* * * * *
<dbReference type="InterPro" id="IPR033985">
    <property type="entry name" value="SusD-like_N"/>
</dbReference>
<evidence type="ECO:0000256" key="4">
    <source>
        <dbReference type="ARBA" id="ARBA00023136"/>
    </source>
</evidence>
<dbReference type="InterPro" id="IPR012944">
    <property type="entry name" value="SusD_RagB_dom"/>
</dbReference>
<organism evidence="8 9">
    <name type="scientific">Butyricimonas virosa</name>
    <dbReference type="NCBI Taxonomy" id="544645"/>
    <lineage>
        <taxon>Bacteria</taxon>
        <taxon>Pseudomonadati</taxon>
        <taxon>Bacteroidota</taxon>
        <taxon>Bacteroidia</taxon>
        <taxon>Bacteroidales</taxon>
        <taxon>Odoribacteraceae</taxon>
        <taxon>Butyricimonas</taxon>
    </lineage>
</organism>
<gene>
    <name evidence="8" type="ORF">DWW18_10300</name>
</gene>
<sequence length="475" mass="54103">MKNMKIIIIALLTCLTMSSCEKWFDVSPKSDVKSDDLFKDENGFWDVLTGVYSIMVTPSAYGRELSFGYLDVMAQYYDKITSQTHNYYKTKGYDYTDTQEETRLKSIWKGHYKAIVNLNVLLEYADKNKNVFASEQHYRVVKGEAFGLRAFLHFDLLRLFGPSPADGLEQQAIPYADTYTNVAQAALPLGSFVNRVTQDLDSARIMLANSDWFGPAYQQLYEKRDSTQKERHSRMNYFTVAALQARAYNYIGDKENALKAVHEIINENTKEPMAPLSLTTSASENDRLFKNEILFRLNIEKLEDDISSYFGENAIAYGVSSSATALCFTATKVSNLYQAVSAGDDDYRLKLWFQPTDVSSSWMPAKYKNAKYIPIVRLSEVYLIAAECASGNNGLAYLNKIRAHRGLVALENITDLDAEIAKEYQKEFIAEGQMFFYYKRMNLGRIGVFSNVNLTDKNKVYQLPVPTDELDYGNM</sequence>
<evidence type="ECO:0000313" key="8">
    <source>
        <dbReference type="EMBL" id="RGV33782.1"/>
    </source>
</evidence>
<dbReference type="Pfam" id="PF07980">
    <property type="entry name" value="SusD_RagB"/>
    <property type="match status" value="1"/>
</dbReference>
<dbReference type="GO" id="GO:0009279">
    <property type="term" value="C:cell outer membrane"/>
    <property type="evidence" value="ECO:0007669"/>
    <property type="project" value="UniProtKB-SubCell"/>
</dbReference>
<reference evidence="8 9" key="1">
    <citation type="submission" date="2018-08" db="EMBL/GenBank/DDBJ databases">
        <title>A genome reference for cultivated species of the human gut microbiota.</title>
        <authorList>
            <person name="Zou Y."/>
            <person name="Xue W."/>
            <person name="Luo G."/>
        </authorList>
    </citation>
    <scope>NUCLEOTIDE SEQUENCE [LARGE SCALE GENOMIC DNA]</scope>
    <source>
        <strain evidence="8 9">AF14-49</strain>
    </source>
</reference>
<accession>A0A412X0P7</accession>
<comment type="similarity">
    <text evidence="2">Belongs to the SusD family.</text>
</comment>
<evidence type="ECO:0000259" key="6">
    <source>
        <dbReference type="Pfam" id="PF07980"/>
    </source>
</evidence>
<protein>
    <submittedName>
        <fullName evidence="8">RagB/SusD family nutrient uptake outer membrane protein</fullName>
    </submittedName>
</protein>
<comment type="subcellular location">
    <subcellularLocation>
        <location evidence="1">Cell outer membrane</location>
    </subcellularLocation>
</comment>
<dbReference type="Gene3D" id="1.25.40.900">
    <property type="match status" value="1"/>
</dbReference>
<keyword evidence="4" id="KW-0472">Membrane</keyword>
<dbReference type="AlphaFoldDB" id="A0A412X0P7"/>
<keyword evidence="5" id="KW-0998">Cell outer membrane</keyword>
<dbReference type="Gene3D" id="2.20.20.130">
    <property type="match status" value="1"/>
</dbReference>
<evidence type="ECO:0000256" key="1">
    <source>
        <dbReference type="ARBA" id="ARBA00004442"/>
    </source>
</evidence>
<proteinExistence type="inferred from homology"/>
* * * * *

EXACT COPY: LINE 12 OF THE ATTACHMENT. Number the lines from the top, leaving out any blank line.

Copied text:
<organism evidence="8 9">